First Steps In Music Reviews

first steps in music reviews

Are you interested in learning more about First Steps In Music?

Do you want to hear what others who use the curriculum say before committing to going to a class or buying the series?

This music curriculum has taken the music education world by storm, and there are many who follow it closely with great success. 

But as a caring teacher, which you are, you likely want to know more about the details of this program before you jump into it. 

This is why I asked around and looked at the curriculum closely to come up with these First Steps in Music reviews. 

First Steps in Music by John Feierabend is a music curriculum formed as a way of developing the tuneful, beatful, and artful skills of the students. According to users, it’s strongest in the younger grades and improves singing and inner hearing for the students’ entire lives. 

Look ahead for a brief description of the program and detailed pros and cons based on what other music teachers stay. 

What Is First Steps?

Dr. John Feierabend is a music education expert who was at the forefront when Zoltan Kodaly came to America with his method. 

Dr. Feierabend saw the method and developed this curriculum as a way to reach the students who didn’t come to music classes with a solid foundation of musical concepts. 

He often talks about the importance of tuneful (pitch awareness), beatful (steady beats in duple and triple), and artful (meaningful expression of music). 

This curriculum focuses entirely on this and avoids music theory. 

Dr. Feierabend believes in teaching music theory or literacy concepts without a foundation of tuneful, beatful, and artful is hurting the child’s musical development. 

In this music program, students will go through an 8-step method of activities intended to develop these three elements through songs and exploration. 

The 8 steps include: 

  • Pitch Exploration – vocal warmups
  • Fragment Singing  – echo songs and call and response songs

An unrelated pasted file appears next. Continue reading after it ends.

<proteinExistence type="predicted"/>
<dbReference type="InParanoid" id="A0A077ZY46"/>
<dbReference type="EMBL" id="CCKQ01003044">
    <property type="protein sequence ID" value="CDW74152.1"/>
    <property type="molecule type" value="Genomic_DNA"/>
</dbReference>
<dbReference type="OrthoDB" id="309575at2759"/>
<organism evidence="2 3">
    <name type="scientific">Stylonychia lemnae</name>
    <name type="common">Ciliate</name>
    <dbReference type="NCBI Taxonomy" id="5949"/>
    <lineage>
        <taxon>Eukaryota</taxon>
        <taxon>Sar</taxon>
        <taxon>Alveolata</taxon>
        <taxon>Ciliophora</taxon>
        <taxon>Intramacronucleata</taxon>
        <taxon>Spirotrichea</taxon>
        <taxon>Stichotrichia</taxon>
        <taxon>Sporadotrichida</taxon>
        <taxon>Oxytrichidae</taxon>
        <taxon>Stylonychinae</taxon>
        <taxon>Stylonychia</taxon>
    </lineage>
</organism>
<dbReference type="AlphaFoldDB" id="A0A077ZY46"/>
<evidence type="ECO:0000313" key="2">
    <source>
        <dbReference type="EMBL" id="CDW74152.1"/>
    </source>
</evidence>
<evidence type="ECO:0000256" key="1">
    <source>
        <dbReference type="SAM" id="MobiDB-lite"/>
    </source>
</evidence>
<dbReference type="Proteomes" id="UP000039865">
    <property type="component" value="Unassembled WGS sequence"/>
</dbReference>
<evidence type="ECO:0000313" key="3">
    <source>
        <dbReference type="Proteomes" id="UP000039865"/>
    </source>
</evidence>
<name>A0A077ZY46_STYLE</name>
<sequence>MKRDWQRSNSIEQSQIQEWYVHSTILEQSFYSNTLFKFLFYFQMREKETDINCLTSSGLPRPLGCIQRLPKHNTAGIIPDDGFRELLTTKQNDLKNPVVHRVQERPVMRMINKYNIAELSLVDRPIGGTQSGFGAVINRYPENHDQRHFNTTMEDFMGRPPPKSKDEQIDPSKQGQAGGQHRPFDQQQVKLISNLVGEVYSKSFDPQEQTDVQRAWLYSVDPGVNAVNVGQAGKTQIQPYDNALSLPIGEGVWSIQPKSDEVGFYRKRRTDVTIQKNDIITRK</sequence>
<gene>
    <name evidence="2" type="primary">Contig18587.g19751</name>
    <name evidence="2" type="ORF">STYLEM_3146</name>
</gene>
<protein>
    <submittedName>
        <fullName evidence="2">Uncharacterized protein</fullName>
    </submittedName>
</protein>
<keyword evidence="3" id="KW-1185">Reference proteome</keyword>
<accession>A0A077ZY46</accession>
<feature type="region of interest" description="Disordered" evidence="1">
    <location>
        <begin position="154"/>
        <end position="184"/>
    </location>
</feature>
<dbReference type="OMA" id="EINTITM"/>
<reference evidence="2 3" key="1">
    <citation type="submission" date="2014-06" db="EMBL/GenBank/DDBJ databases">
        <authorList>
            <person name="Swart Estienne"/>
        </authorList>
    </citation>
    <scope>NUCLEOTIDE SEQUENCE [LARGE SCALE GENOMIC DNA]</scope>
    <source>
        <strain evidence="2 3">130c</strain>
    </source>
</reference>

• Simple Songs – Shorter, self-contained tunes and rhymes
  • Arioso – developing improvisatory singing and creation
  • Songtales – High-quality songs for students to listen to, often in the form of a story
  • Movement Exploration – Body awareness in relation to music
  • Movement for Form and Expression – Movement structured to fit the form and emotion of music
  • Movement with Beat – Activities for developing steady beat in duple and triple usually with melodies and rhymes

It’s also important to note how the method picks up the slack from the degrading musical culture. 

Parents don’t sing to their kids like they used to, and students don’t come to school with the experiences they used. 

The method helps with this and may be used to educate parents on how to help their kids. 

What Items you Need For This Music Curriculum

This music program comes in a series of different books and items. 

In this section, I’ll briefly go over what’s available. 

Disclaimer: Links may be affiliate in nature, which means we earn a small commission at no extra cost to you. It’s a win-win, so thanks in advance!

The core is the main book itself, First Steps In Music

The book covers how to teach with the method and has many examples of activities for each step in the process. 

There’s also great lesson outlines for record-keeping and tracking which ones you’ve done. 

After this, each step also has additional books for more examples of the lessons. 

For example, if you need more ways to develop movement with the beat, you’d get The Book of Songs and Rhymes.

This one will help with the beatful nature of students. 

If you need more simple tunes to perform, you’d get The Book of Simple Songs and Circle Games.

There are many options out there for the extra items. Check out all of them on Amazon at this link

Keep in mind; this music program doesn’t focus on music theory. 

For more music theory ideas, you’ll need to follow Dr. F’s other curriculum, Conversational Solfege